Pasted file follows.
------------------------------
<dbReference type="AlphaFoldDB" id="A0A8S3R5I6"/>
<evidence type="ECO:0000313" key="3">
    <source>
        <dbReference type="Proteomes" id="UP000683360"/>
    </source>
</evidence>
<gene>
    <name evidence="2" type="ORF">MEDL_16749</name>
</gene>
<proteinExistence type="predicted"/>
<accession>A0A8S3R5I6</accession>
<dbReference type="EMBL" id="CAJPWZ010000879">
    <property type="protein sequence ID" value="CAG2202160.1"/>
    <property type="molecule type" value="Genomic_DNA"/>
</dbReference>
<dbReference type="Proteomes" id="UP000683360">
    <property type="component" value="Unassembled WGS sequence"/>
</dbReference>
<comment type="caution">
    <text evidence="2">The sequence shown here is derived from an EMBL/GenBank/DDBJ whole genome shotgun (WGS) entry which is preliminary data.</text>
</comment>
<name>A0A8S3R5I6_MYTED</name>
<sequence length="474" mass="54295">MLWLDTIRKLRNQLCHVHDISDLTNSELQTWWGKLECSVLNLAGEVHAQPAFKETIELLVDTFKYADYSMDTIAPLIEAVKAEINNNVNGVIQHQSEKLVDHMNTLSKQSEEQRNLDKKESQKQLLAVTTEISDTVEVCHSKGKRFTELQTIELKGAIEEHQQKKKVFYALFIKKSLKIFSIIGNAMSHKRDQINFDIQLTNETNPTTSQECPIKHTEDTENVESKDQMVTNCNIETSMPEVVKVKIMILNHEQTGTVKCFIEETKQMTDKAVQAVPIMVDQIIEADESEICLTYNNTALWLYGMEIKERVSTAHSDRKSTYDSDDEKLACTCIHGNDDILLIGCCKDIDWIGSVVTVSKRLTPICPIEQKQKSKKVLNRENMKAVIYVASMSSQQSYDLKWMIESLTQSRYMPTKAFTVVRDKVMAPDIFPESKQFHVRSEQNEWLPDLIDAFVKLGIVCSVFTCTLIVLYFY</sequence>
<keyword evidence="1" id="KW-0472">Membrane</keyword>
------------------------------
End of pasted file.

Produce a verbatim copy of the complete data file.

<dbReference type="AlphaFoldDB" id="A0A8S3R5I6"/>
<evidence type="ECO:0000313" key="3">
    <source>
        <dbReference type="Proteomes" id="UP000683360"/>
    </source>
</evidence>
<gene>
    <name evidence="2" type="ORF">MEDL_16749</name>
</gene>
<proteinExistence type="predicted"/>
<accession>A0A8S3R5I6</accession>
<dbReference type="EMBL" id="CAJPWZ010000879">
    <property type="protein sequence ID" value="CAG2202160.1"/>
    <property type="molecule type" value="Genomic_DNA"/>
</dbReference>
<dbReference type="Proteomes" id="UP000683360">
    <property type="component" value="Unassembled WGS sequence"/>
</dbReference>
<comment type="caution">
    <text evidence="2">The sequence shown here is derived from an EMBL/GenBank/DDBJ whole genome shotgun (WGS) entry which is preliminary data.</text>
</comment>
<name>A0A8S3R5I6_MYTED</name>
<sequence length="474" mass="54295">MLWLDTIRKLRNQLCHVHDISDLTNSELQTWWGKLECSVLNLAGEVHAQPAFKETIELLVDTFKYADYSMDTIAPLIEAVKAEINNNVNGVIQHQSEKLVDHMNTLSKQSEEQRNLDKKESQKQLLAVTTEISDTVEVCHSKGKRFTELQTIELKGAIEEHQQKKKVFYALFIKKSLKIFSIIGNAMSHKRDQINFDIQLTNETNPTTSQECPIKHTEDTENVESKDQMVTNCNIETSMPEVVKVKIMILNHEQTGTVKCFIEETKQMTDKAVQAVPIMVDQIIEADESEICLTYNNTALWLYGMEIKERVSTAHSDRKSTYDSDDEKLACTCIHGNDDILLIGCCKDIDWIGSVVTVSKRLTPICPIEQKQKSKKVLNRENMKAVIYVASMSSQQSYDLKWMIESLTQSRYMPTKAFTVVRDKVMAPDIFPESKQFHVRSEQNEWLPDLIDAFVKLGIVCSVFTCTLIVLYFY</sequence>
<keyword evidence="1" id="KW-0472">Membrane</keyword>